I went into problem-solving mode, trying to determine whether it was a comprehension issue or a true-to-life decoding one. As I reflect on the day, I think it’s probably a bit of both.

I wanted him to read aloud to me, but understandably, he didn’t want to do that with the other students around, so I selected a small chunk of text, and asked him to read it to himself and underline words he couldn’t figure out. Some of his selections were words like surroundings, belongings, anxieties, samurai, and ethereal.

As we worked together, I offered him some decoding tricks, and then we also tried some comprehension strategies. When he had success decoding and comprehending a chunk of text, I asked him about his thought process so that we could determine other strategies that worked. Over the course of the morning, I noticed that he was starting to use some of the processes independently. But this lively, energetic boy (who admits he got kicked out of class last year–a lot) still has a long road ahead of him, and I have very little time to make a difference.

Thinking about this turn of events for most of the morning, I started to reflect on some really relevant issues in the Common Core, and the one that surfaced most quickly for me is also one of the most controversial: Text complexity.

Of course, we know that the Common Core State Standards advocate that all students should be reading grade-level text and that our kids need to be able march up a perfect little staircase of complexity as they advance through the grades.

Teachers of reading know this isn’t quite so neat and tidy. On the other hand, if students are going to be successful in the world outside our classroom walls, they are going to need to have strategies to comprehend (and decode) complex text from all different disciplines.

That’s where the teaching comes in.

Because another expectation of the Common Core is that we are all literacy teachers. This is a paradigm shift of colossal proportions–even, I would argue, for many English/Language Arts teachers. This is because while biology teachers have genetics, evolution, and ecology, English teachers have Shakespeare, Faulkner, and the persuasive essay.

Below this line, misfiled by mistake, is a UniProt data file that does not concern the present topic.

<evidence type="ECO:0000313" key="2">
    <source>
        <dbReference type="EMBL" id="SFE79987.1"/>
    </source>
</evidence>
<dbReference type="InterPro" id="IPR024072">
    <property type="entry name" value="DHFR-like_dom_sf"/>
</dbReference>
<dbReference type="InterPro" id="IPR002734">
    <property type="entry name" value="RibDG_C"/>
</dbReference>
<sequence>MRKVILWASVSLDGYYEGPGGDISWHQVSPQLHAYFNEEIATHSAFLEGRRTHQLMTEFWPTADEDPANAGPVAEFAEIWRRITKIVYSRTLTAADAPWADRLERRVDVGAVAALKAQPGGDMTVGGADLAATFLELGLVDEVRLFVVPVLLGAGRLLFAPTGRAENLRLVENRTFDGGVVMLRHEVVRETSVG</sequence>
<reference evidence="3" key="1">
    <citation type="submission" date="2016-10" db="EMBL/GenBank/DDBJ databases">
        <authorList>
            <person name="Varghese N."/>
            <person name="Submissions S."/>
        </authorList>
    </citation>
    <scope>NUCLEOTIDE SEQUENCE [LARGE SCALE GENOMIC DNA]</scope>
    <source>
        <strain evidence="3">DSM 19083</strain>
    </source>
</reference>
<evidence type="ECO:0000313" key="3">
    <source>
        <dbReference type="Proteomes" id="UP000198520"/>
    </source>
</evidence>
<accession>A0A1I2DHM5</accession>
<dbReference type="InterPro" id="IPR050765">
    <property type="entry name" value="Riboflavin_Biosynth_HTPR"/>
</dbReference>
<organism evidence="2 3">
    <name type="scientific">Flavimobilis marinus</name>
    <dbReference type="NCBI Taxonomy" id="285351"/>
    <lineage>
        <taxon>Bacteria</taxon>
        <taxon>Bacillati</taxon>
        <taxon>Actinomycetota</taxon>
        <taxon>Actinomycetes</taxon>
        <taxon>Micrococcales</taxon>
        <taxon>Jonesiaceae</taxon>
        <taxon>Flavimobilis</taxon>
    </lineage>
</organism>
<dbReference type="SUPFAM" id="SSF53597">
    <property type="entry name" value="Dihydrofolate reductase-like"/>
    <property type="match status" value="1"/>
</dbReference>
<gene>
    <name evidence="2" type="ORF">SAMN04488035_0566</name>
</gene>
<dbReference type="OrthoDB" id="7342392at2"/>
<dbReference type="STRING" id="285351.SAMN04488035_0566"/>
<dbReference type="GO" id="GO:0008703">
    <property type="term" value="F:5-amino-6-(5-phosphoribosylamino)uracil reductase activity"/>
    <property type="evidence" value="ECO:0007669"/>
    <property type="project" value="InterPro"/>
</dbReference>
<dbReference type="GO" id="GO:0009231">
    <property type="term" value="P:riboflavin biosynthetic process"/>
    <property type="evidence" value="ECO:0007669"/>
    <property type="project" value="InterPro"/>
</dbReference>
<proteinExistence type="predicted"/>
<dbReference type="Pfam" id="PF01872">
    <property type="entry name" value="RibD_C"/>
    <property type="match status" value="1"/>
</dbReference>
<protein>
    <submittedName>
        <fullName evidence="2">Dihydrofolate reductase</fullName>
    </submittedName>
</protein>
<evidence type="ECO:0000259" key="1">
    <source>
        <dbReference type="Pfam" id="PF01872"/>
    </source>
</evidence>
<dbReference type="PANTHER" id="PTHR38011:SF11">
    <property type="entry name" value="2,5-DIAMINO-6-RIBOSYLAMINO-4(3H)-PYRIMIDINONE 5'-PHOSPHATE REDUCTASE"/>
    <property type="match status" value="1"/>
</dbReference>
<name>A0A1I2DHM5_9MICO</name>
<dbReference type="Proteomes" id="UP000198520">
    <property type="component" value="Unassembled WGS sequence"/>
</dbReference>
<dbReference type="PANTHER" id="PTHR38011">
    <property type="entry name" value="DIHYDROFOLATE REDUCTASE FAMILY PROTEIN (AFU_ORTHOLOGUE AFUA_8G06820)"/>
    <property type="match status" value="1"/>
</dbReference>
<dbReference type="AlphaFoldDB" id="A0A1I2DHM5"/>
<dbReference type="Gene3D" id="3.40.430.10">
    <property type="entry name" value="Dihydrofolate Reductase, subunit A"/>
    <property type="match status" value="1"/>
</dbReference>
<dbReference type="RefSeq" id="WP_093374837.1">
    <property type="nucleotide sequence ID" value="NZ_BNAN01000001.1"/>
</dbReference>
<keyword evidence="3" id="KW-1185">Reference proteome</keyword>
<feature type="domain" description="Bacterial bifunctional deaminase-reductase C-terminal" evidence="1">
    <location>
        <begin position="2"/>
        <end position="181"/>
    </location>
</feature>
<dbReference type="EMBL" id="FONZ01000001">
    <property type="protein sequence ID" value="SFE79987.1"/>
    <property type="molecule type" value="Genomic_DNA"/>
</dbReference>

I think that this needs to change.

In order for us to be able to help our students learn how to read (because this isn’t just a problem unique to elementary school, as it turns out), we need to know how to do that.

I was faced with that reality today. I had this student in front of me who vulnerably said, “I can’t do it.” And I pulled out every tool I had in my shed, including immediate formative assessments I could try in that moment in order to “diagnose” his particular issue.

  • I questioned him in order learn what his mind was doing when he read.
  • I showed him how to deconstruct words and look for word parts that he recognized.
  • I showed him how to read small chunks of text at a time and paraphrase.
  • I showed him how to use his understanding of the previous paragraph to build an understanding of the one below it.
  • I asked him what we was doing to understand the text when he finally did start to figure it out.
Most importantly, I drew on my own experience and reflections as a reader to provide the support that he needed in that moment.